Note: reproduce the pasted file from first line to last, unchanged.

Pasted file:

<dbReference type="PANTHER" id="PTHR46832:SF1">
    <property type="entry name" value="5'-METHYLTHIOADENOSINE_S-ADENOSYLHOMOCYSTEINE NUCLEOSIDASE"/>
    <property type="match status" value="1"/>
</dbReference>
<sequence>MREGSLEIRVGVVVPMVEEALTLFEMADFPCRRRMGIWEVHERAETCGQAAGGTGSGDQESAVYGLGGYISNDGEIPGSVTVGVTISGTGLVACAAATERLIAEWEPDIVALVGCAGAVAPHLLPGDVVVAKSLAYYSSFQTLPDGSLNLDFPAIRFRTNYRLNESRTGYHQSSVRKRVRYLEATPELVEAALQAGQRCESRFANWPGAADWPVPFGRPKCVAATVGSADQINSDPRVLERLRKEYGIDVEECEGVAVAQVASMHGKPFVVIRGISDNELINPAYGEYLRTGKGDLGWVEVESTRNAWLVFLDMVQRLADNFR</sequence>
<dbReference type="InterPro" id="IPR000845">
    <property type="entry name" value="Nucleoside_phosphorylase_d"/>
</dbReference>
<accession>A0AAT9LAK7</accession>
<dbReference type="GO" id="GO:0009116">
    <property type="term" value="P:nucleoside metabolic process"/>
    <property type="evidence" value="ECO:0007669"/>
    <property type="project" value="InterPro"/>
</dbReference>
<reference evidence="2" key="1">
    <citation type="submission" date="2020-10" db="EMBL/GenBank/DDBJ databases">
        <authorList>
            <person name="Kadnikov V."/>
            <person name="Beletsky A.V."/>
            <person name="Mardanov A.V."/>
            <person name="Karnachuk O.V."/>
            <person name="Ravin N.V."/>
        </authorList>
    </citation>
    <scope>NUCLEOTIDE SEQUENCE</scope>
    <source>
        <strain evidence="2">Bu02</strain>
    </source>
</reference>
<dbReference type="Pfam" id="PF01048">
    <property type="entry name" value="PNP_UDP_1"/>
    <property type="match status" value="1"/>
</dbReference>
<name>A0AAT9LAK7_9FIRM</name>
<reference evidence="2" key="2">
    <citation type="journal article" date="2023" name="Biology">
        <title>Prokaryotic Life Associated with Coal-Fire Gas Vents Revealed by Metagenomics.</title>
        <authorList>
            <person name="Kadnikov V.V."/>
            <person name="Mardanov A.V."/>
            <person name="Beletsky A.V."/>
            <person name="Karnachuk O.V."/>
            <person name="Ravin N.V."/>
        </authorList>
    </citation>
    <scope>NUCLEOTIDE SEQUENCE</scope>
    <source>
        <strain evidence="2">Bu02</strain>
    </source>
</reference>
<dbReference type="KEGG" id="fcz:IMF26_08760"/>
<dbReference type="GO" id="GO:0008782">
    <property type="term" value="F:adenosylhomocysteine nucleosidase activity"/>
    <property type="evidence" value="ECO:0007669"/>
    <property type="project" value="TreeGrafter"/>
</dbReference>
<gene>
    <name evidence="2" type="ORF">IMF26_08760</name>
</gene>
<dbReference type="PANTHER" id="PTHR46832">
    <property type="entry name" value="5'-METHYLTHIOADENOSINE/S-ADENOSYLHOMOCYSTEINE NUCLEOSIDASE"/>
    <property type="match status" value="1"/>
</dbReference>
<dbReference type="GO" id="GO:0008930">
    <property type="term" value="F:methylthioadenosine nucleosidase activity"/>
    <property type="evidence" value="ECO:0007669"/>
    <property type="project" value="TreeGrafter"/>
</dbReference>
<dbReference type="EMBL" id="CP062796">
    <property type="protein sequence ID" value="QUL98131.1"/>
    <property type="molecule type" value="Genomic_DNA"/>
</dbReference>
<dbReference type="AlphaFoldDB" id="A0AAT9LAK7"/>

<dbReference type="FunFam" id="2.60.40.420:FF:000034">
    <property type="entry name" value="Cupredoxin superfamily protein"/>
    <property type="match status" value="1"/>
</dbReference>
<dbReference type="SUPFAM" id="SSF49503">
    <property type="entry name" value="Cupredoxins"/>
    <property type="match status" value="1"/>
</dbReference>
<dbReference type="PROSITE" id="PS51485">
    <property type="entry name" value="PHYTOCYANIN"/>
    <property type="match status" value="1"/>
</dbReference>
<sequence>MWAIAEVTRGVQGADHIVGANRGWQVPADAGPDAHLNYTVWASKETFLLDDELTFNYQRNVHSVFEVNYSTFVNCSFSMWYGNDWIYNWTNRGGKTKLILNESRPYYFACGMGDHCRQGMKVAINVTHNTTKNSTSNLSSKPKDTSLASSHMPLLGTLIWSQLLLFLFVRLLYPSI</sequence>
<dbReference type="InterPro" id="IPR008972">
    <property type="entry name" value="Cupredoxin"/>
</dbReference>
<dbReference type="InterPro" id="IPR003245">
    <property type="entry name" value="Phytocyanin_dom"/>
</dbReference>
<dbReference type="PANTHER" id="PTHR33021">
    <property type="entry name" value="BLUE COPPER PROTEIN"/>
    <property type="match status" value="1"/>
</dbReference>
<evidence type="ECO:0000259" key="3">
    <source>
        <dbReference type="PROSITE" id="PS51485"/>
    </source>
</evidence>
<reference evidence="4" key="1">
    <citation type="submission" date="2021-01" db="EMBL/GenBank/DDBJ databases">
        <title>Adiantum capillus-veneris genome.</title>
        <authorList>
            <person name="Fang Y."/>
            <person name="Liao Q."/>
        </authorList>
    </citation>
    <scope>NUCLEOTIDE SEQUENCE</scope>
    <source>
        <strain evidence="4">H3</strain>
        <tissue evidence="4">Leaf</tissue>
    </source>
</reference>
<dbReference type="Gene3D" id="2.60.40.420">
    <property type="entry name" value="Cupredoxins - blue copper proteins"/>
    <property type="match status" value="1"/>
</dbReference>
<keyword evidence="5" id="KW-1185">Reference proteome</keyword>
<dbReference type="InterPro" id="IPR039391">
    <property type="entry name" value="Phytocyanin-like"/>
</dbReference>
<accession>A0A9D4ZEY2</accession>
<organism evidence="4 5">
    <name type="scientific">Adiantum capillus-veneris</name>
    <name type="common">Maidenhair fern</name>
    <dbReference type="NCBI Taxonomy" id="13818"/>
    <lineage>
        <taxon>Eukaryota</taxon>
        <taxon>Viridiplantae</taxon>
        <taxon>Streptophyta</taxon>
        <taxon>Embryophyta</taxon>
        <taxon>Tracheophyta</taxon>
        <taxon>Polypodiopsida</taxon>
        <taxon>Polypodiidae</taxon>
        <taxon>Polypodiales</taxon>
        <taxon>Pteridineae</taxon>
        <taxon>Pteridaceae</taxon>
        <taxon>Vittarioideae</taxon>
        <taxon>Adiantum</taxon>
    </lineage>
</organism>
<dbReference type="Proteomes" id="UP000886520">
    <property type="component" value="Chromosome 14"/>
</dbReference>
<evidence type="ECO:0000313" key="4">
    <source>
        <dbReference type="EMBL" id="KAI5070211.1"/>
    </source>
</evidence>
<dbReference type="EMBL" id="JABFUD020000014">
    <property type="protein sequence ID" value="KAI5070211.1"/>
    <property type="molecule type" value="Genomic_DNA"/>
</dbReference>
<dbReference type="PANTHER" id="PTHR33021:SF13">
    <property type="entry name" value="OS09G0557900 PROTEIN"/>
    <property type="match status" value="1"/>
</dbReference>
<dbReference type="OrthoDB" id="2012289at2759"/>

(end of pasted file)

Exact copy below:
<dbReference type="PANTHER" id="PTHR46832:SF1">
    <property type="entry name" value="5'-METHYLTHIOADENOSINE_S-ADENOSYLHOMOCYSTEINE NUCLEOSIDASE"/>
    <property type="match status" value="1"/>
</dbReference>
<sequence>MREGSLEIRVGVVVPMVEEALTLFEMADFPCRRRMGIWEVHERAETCGQAAGGTGSGDQESAVYGLGGYISNDGEIPGSVTVGVTISGTGLVACAAATERLIAEWEPDIVALVGCAGAVAPHLLPGDVVVAKSLAYYSSFQTLPDGSLNLDFPAIRFRTNYRLNESRTGYHQSSVRKRVRYLEATPELVEAALQAGQRCESRFANWPGAADWPVPFGRPKCVAATVGSADQINSDPRVLERLRKEYGIDVEECEGVAVAQVASMHGKPFVVIRGISDNELINPAYGEYLRTGKGDLGWVEVESTRNAWLVFLDMVQRLADNFR</sequence>
<dbReference type="InterPro" id="IPR000845">
    <property type="entry name" value="Nucleoside_phosphorylase_d"/>
</dbReference>
<accession>A0AAT9LAK7</accession>
<dbReference type="GO" id="GO:0009116">
    <property type="term" value="P:nucleoside metabolic process"/>
    <property type="evidence" value="ECO:0007669"/>
    <property type="project" value="InterPro"/>
</dbReference>
<reference evidence="2" key="1">
    <citation type="submission" date="2020-10" db="EMBL/GenBank/DDBJ databases">
        <authorList>
            <person name="Kadnikov V."/>
            <person name="Beletsky A.V."/>
            <person name="Mardanov A.V."/>
            <person name="Karnachuk O.V."/>
            <person name="Ravin N.V."/>
        </authorList>
    </citation>
    <scope>NUCLEOTIDE SEQUENCE</scope>
    <source>
        <strain evidence="2">Bu02</strain>
    </source>
</reference>
<dbReference type="Pfam" id="PF01048">
    <property type="entry name" value="PNP_UDP_1"/>
    <property type="match status" value="1"/>
</dbReference>
<name>A0AAT9LAK7_9FIRM</name>
<reference evidence="2" key="2">
    <citation type="journal article" date="2023" name="Biology">
        <title>Prokaryotic Life Associated with Coal-Fire Gas Vents Revealed by Metagenomics.</title>
        <authorList>
            <person name="Kadnikov V.V."/>
            <person name="Mardanov A.V."/>
            <person name="Beletsky A.V."/>
            <person name="Karnachuk O.V."/>
            <person name="Ravin N.V."/>
        </authorList>
    </citation>
    <scope>NUCLEOTIDE SEQUENCE</scope>
    <source>
        <strain evidence="2">Bu02</strain>
    </source>
</reference>
<dbReference type="KEGG" id="fcz:IMF26_08760"/>
<dbReference type="GO" id="GO:0008782">
    <property type="term" value="F:adenosylhomocysteine nucleosidase activity"/>
    <property type="evidence" value="ECO:0007669"/>
    <property type="project" value="TreeGrafter"/>
</dbReference>
<gene>
    <name evidence="2" type="ORF">IMF26_08760</name>
</gene>
<dbReference type="PANTHER" id="PTHR46832">
    <property type="entry name" value="5'-METHYLTHIOADENOSINE/S-ADENOSYLHOMOCYSTEINE NUCLEOSIDASE"/>
    <property type="match status" value="1"/>
</dbReference>
<dbReference type="GO" id="GO:0008930">
    <property type="term" value="F:methylthioadenosine nucleosidase activity"/>
    <property type="evidence" value="ECO:0007669"/>
    <property type="project" value="TreeGrafter"/>
</dbReference>
<dbReference type="EMBL" id="CP062796">
    <property type="protein sequence ID" value="QUL98131.1"/>
    <property type="molecule type" value="Genomic_DNA"/>
</dbReference>
<dbReference type="AlphaFoldDB" id="A0AAT9LAK7"/>

<dbReference type="FunFam" id="2.60.40.420:FF:000034">
    <property type="entry name" value="Cupredoxin superfamily protein"/>
    <property type="match status" value="1"/>
</dbReference>
<dbReference type="SUPFAM" id="SSF49503">
    <property type="entry name" value="Cupredoxins"/>
    <property type="match status" value="1"/>
</dbReference>
<dbReference type="PROSITE" id="PS51485">
    <property type="entry name" value="PHYTOCYANIN"/>
    <property type="match status" value="1"/>
</dbReference>
<sequence>MWAIAEVTRGVQGADHIVGANRGWQVPADAGPDAHLNYTVWASKETFLLDDELTFNYQRNVHSVFEVNYSTFVNCSFSMWYGNDWIYNWTNRGGKTKLILNESRPYYFACGMGDHCRQGMKVAINVTHNTTKNSTSNLSSKPKDTSLASSHMPLLGTLIWSQLLLFLFVRLLYPSI</sequence>
<dbReference type="InterPro" id="IPR008972">
    <property type="entry name" value="Cupredoxin"/>
</dbReference>
<dbReference type="InterPro" id="IPR003245">
    <property type="entry name" value="Phytocyanin_dom"/>
</dbReference>
<dbReference type="PANTHER" id="PTHR33021">
    <property type="entry name" value="BLUE COPPER PROTEIN"/>
    <property type="match status" value="1"/>
</dbReference>
<evidence type="ECO:0000259" key="3">
    <source>
        <dbReference type="PROSITE" id="PS51485"/>
    </source>
</evidence>
<reference evidence="4" key="1">
    <citation type="submission" date="2021-01" db="EMBL/GenBank/DDBJ databases">
        <title>Adiantum capillus-veneris genome.</title>
        <authorList>
            <person name="Fang Y."/>
            <person name="Liao Q."/>
        </authorList>
    </citation>
    <scope>NUCLEOTIDE SEQUENCE</scope>
    <source>
        <strain evidence="4">H3</strain>
        <tissue evidence="4">Leaf</tissue>
    </source>
</reference>
<dbReference type="Gene3D" id="2.60.40.420">
    <property type="entry name" value="Cupredoxins - blue copper proteins"/>
    <property type="match status" value="1"/>
</dbReference>
<keyword evidence="5" id="KW-1185">Reference proteome</keyword>
<dbReference type="InterPro" id="IPR039391">
    <property type="entry name" value="Phytocyanin-like"/>
</dbReference>
<accession>A0A9D4ZEY2</accession>
<organism evidence="4 5">
    <name type="scientific">Adiantum capillus-veneris</name>
    <name type="common">Maidenhair fern</name>
    <dbReference type="NCBI Taxonomy" id="13818"/>
    <lineage>
        <taxon>Eukaryota</taxon>
        <taxon>Viridiplantae</taxon>
        <taxon>Streptophyta</taxon>
        <taxon>Embryophyta</taxon>
        <taxon>Tracheophyta</taxon>
        <taxon>Polypodiopsida</taxon>
        <taxon>Polypodiidae</taxon>
        <taxon>Polypodiales</taxon>
        <taxon>Pteridineae</taxon>
        <taxon>Pteridaceae</taxon>
        <taxon>Vittarioideae</taxon>
        <taxon>Adiantum</taxon>
    </lineage>
</organism>
<dbReference type="Proteomes" id="UP000886520">
    <property type="component" value="Chromosome 14"/>
</dbReference>
<evidence type="ECO:0000313" key="4">
    <source>
        <dbReference type="EMBL" id="KAI5070211.1"/>
    </source>
</evidence>
<dbReference type="EMBL" id="JABFUD020000014">
    <property type="protein sequence ID" value="KAI5070211.1"/>
    <property type="molecule type" value="Genomic_DNA"/>
</dbReference>
<dbReference type="PANTHER" id="PTHR33021:SF13">
    <property type="entry name" value="OS09G0557900 PROTEIN"/>
    <property type="match status" value="1"/>
</dbReference>
<dbReference type="OrthoDB" id="2012289at2759"/>